"printf", or the "POSIX::floor" and "POSIX::ceil" functions will
serve you better than will int().
log EXPR
log Returns the natural logarithm (base e) of EXPR. If EXPR is
omitted, returns the log of $_. To get the log of another base,
use basic algebra: The base-N log of a number is equal to the
natural log of that number divided by the natural log of N. For
example:
sub log10 {
my $n = shift;
return log($n)/log(10);
}
See also "exp" for the inverse operation.
rand EXPR
rand Returns a random fractional number greater than or equal to 0 and
less than the value of EXPR. (EXPR should be positive.) If EXPR is
omitted, the value 1 is used. Currently EXPR with the value 0 is
also special-cased as 1 (this was undocumented before Perl 5.8.0
and is subject to change in future versions of Perl).
Automatically calls "srand" unless "srand" has already been
called. See also "srand".
Apply "int()" to the value returned by "rand()" if you want random
integers instead of random fractional numbers. For example,
int(rand(10))
returns a random integer between 0 and 9, inclusive.
(Note: If your rand function consistently returns numbers that are
too large or too small, then your version of Perl was probably
compiled with the wrong number of RANDBITS.)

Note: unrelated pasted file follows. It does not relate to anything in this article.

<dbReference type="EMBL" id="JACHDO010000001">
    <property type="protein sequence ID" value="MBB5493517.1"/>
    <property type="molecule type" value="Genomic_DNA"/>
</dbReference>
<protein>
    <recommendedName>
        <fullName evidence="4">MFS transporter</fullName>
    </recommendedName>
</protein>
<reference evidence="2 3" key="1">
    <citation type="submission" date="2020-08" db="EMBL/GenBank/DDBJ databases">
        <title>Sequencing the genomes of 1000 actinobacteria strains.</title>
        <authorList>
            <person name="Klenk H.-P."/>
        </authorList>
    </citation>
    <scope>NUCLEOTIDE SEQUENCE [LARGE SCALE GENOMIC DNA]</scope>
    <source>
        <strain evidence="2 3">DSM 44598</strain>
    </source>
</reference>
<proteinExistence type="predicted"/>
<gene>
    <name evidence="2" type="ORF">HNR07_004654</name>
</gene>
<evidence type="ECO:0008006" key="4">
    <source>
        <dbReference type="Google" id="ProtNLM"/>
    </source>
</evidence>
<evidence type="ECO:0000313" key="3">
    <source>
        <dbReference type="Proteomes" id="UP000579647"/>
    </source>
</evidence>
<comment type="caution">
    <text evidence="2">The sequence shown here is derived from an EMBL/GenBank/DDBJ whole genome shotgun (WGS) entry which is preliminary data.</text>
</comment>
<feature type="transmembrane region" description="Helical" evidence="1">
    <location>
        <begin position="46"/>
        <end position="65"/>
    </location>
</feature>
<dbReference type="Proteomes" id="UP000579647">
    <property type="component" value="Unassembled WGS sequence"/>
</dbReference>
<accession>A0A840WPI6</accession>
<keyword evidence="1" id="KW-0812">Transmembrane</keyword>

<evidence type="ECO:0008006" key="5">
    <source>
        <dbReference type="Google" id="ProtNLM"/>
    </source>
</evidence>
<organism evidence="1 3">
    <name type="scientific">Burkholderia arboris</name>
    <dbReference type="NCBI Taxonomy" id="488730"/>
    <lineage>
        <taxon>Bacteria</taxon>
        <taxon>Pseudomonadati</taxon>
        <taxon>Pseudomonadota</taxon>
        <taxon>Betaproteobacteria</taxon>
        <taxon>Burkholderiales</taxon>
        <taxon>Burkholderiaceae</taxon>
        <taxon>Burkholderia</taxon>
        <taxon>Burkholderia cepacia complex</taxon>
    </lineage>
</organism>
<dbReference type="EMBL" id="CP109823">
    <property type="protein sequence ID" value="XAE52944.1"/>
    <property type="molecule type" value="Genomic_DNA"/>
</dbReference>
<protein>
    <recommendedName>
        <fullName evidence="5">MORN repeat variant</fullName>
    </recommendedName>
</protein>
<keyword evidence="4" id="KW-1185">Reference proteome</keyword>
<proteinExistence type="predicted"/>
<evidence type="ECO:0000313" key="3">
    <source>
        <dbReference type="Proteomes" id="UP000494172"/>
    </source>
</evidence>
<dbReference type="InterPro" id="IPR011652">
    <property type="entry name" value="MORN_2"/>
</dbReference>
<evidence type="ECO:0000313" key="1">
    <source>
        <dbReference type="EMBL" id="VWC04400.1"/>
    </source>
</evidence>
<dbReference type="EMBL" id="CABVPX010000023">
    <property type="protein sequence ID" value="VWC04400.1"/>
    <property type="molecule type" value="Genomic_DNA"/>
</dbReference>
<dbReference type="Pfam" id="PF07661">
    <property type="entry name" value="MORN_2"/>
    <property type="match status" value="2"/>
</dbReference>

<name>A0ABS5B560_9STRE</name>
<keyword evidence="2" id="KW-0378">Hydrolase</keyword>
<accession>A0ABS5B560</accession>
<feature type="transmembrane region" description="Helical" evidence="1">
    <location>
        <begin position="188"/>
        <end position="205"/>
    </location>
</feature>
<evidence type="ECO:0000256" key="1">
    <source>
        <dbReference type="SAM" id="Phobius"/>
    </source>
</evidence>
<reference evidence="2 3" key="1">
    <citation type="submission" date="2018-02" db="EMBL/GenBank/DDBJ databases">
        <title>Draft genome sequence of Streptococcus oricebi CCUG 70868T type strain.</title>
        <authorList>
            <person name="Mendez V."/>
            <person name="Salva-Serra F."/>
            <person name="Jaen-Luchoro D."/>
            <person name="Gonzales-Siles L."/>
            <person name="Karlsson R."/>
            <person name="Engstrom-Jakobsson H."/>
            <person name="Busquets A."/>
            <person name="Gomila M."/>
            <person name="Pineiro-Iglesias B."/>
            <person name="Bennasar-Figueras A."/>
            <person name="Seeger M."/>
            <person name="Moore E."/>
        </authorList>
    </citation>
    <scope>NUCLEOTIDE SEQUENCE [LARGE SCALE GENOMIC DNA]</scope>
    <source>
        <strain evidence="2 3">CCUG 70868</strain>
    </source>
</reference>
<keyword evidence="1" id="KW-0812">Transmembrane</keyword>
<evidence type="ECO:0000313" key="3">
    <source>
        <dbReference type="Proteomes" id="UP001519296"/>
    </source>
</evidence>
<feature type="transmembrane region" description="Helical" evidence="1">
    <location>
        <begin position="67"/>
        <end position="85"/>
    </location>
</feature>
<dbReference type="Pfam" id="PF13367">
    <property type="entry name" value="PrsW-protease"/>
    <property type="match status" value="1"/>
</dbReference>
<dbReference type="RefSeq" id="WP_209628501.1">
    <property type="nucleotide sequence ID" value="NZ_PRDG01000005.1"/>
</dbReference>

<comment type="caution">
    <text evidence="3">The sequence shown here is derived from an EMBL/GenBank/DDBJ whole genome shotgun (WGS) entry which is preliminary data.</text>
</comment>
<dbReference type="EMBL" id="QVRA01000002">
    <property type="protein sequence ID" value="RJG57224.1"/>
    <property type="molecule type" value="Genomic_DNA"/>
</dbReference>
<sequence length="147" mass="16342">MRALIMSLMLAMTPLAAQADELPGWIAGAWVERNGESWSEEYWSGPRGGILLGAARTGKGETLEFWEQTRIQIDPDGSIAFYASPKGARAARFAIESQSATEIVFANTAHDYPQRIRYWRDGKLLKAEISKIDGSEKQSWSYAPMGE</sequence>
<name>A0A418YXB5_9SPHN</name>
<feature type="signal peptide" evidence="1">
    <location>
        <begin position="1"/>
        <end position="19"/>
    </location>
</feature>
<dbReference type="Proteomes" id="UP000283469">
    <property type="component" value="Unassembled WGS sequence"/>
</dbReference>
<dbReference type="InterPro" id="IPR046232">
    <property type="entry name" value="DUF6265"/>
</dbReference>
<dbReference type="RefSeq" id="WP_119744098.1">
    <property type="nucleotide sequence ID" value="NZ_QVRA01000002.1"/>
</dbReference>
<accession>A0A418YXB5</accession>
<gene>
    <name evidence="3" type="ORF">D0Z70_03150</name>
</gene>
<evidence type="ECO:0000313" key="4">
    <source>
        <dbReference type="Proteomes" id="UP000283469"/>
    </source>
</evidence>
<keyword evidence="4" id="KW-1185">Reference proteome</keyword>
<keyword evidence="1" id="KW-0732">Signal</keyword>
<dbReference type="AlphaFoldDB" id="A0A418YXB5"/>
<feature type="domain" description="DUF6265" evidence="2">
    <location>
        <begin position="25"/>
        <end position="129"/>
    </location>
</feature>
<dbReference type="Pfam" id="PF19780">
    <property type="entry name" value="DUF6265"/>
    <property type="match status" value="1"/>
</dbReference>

"rand()" is not cryptographically secure. You should not rely on
it in security-sensitive situations. As of this writing, a number
of third-party CPAN modules offer random number generators
intended by their authors to be cryptographically secure,
including: Data::Entropy, Crypt::Random, Math::Random::Secure, and
Math::TrulyRandom.
sin EXPR
sin Returns the sine of EXPR (expressed in radians). If EXPR is
omitted, returns sine of $_.
For the inverse sine operation, you may use the "Math::Trig::asin"
function, or use this relation:
sub asin { atan2($_[0], sqrt(1 - $_[0] * $_[0])) }
sqrt EXPR
sqrt Return the positive square root of EXPR. If EXPR is omitted, uses
$_. Works only for non-negative operands unless you've loaded the
"Math::Complex" module.
use Math::Complex;
print sqrt(-4); # prints 2i
AUTHOR
======
Elizabeth Mattijsen
Source can be located at: https://github.com/lizmat/P5math . Comments and Pull Requests are welcome.
COPYRIGHT AND LICENSE
=====================
Copyright 2018-2019 Elizabeth Mattijsen
Re-imagined from Perl as part of the CPAN Butterfly Plan.
This library is free software; you can redistribute it and/or modify it under the Artistic License 2.0.